# Let $X,Y$ be r.v.'s on $\Omega$. Do there exist for all laws $\pi$ on $\mathbb R^2$ with marginals $\mu_x,\mu_Y$, a r.v. $Z$ s.t. $\pi=\mu_Z$?

Fix a probability space $(\Omega,\mathcal F,\mathbb P)$, and let $X,Y:\Omega\to\mathbb R$ be random variables with laws $\mu_X,\mu_Y$ respectively. Let $\pi$ be a probability measure on $\mathbb R^2$ with marginal distributions $\mu_X,\mu_Y$. Does there exist a random variable $Z:\Omega\to\mathbb R^2$ such that $\mu_Z=\pi$?

Intuitively this seems true, and if it is true, it seems like something that would be a classical well-known fact in probability. However, I have not read any such statement anywhere.

Not necessarily. Let $\Omega = \{0,1\}$ have two points and have the probability measure assign equal weight to both of them. Let $X$ and $Y$ both be the inclusion function into $\mathbb R.$ Then these are two random variables with the Beroulli distribution $p=1/2.$ But it's pretty clear we can't, for instance, make a RV $Z:\Omega\to \mathbb R^2$ that has the distribution of $(Z_1,Z_2)$ where $Z_1, Z_2$ are independent Bernoulli's with $p=1/2$ since $(Z_1,Z_2)$ can take at most two values.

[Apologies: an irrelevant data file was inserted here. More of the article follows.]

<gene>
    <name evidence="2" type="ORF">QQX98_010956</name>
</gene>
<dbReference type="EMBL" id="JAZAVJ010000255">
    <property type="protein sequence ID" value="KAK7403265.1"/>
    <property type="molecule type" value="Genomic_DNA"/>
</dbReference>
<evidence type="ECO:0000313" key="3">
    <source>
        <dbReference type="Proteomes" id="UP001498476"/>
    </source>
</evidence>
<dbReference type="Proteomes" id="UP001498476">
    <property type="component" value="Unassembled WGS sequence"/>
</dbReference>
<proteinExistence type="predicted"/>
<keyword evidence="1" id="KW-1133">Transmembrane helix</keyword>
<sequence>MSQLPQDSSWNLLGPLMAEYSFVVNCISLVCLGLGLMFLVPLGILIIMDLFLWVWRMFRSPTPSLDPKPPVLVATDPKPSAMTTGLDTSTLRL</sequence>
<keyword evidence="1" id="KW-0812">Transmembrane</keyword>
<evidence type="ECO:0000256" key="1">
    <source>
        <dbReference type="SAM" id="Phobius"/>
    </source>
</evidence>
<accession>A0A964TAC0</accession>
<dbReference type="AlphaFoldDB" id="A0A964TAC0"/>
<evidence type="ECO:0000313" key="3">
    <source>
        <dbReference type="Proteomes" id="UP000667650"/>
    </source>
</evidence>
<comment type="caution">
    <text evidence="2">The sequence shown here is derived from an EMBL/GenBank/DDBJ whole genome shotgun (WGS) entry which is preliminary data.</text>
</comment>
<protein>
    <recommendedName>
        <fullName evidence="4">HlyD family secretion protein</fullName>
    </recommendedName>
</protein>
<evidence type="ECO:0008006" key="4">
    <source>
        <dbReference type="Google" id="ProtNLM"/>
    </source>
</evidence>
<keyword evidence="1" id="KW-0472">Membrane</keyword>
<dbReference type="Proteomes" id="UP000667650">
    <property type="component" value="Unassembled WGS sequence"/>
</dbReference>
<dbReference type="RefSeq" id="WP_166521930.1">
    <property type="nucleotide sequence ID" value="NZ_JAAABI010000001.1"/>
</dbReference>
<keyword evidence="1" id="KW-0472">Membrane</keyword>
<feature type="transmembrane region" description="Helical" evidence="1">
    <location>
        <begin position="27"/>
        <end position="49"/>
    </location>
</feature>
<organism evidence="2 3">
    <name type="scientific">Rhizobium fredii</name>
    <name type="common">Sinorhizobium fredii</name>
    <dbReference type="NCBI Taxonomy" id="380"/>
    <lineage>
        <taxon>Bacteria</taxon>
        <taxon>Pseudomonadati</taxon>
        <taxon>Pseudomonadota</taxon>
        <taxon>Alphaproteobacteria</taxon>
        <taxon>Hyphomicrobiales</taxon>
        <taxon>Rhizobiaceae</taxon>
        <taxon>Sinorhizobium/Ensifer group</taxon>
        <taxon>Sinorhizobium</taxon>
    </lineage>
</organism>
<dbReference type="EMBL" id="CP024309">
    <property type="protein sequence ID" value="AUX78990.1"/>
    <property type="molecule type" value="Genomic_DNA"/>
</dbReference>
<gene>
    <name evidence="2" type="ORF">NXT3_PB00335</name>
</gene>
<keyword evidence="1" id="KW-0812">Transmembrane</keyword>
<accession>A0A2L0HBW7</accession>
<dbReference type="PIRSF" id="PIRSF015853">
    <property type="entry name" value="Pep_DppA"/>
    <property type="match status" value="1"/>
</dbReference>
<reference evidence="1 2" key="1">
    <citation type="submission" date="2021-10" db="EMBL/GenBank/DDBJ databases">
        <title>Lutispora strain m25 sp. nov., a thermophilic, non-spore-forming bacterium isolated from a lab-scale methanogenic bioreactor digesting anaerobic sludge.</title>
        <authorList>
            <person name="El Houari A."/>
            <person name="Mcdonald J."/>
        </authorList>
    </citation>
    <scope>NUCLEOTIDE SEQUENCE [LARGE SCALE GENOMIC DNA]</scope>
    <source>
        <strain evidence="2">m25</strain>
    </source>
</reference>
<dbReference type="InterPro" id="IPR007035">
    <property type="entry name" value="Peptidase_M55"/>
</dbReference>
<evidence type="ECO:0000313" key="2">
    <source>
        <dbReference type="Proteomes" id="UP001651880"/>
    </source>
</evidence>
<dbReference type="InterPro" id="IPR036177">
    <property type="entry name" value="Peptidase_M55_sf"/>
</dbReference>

• As a somewhat related question, can we construct a probability space which admits $\mathbb R^n$-valued rvs with arbitrary law? This is really all I need. – Monstrous Moonshine Mar 16 '18 at 23:47
• @MonstrousMoonshine Yes. $(\mathbb R^n, \mathcal B(\mathbb R^n), \mu)$ with $\mu$ the law in question is such a probability space. (Let the $\mathbb R^n$-valued RV be the identity function.) – spaceisdarkgreen Mar 16 '18 at 23:51
• I should have clarified – I meant a single probability space which can simulate all $\mathbb R^n$-valued laws. – Monstrous Moonshine Mar 17 '18 at 0:36
• @MonstrousMoonshine Do you mean a single space on which for any measure on $\mathbb R^n,$ a random variable with that law exists? – spaceisdarkgreen Mar 17 '18 at 0:48
• @MonstrousMoonshine Definitely for $\mathbb R.$ Lebesgue measure on $[0,1]$ should suffice where we map $x$ to $F^{-1}(x)$ (where $F^{-1}$ is the generalized inverse CDF.) For higher dimensions I want to say yes too. Measures with support on the whole space (or any other family of equivalent measures) can always be pushed between one another via the RN-derivative. But I'm not sure how to make it work in general. Sounds like a good question to ask on here (I suspect I'm missing something that is 'standard knowledge'). – spaceisdarkgreen Mar 17 '18 at 1:12